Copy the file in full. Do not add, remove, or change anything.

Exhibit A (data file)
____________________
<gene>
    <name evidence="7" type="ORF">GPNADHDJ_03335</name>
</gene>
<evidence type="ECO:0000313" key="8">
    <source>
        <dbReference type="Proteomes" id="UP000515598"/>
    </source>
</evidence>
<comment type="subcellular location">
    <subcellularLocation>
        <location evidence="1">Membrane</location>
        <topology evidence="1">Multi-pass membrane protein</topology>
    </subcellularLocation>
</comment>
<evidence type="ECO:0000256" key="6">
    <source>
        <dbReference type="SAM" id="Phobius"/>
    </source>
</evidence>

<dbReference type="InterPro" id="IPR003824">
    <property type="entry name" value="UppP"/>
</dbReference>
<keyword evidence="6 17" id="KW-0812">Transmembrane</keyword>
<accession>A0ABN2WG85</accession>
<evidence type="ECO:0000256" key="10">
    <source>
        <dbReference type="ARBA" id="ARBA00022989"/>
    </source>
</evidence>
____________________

<gene>
    <name evidence="7" type="ORF">GPNADHDJ_03335</name>
</gene>
<evidence type="ECO:0000313" key="8">
    <source>
        <dbReference type="Proteomes" id="UP000515598"/>
    </source>
</evidence>
<comment type="subcellular location">
    <subcellularLocation>
        <location evidence="1">Membrane</location>
        <topology evidence="1">Multi-pass membrane protein</topology>
    </subcellularLocation>
</comment>
<evidence type="ECO:0000256" key="6">
    <source>
        <dbReference type="SAM" id="Phobius"/>
    </source>
</evidence>

<dbReference type="InterPro" id="IPR003824">
    <property type="entry name" value="UppP"/>
</dbReference>
<keyword evidence="6 17" id="KW-0812">Transmembrane</keyword>
<accession>A0ABN2WG85</accession>
<evidence type="ECO:0000256" key="10">
    <source>
        <dbReference type="ARBA" id="ARBA00022989"/>
    </source>
</evidence>